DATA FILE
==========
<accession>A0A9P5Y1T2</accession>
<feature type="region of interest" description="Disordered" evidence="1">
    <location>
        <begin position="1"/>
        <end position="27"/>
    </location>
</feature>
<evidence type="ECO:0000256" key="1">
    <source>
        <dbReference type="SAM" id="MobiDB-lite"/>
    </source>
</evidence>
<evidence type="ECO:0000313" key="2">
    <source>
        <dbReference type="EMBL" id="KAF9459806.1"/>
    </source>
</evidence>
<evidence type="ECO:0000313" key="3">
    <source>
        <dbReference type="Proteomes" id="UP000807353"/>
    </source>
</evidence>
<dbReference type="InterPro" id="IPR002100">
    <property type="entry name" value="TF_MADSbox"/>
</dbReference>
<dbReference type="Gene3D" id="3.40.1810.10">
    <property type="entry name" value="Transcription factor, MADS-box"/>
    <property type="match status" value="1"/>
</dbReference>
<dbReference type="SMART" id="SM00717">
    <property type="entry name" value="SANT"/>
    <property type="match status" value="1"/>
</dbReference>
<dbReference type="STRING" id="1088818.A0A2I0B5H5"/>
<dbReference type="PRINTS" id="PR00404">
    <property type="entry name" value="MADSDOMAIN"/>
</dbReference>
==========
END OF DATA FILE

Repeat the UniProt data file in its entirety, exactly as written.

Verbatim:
<accession>A0A9P5Y1T2</accession>
<feature type="region of interest" description="Disordered" evidence="1">
    <location>
        <begin position="1"/>
        <end position="27"/>
    </location>
</feature>
<evidence type="ECO:0000256" key="1">
    <source>
        <dbReference type="SAM" id="MobiDB-lite"/>
    </source>
</evidence>
<evidence type="ECO:0000313" key="2">
    <source>
        <dbReference type="EMBL" id="KAF9459806.1"/>
    </source>
</evidence>
<evidence type="ECO:0000313" key="3">
    <source>
        <dbReference type="Proteomes" id="UP000807353"/>
    </source>
</evidence>
<dbReference type="InterPro" id="IPR002100">
    <property type="entry name" value="TF_MADSbox"/>
</dbReference>
<dbReference type="Gene3D" id="3.40.1810.10">
    <property type="entry name" value="Transcription factor, MADS-box"/>
    <property type="match status" value="1"/>
</dbReference>
<dbReference type="SMART" id="SM00717">
    <property type="entry name" value="SANT"/>
    <property type="match status" value="1"/>
</dbReference>
<dbReference type="STRING" id="1088818.A0A2I0B5H5"/>
<dbReference type="PRINTS" id="PR00404">
    <property type="entry name" value="MADSDOMAIN"/>
</dbReference>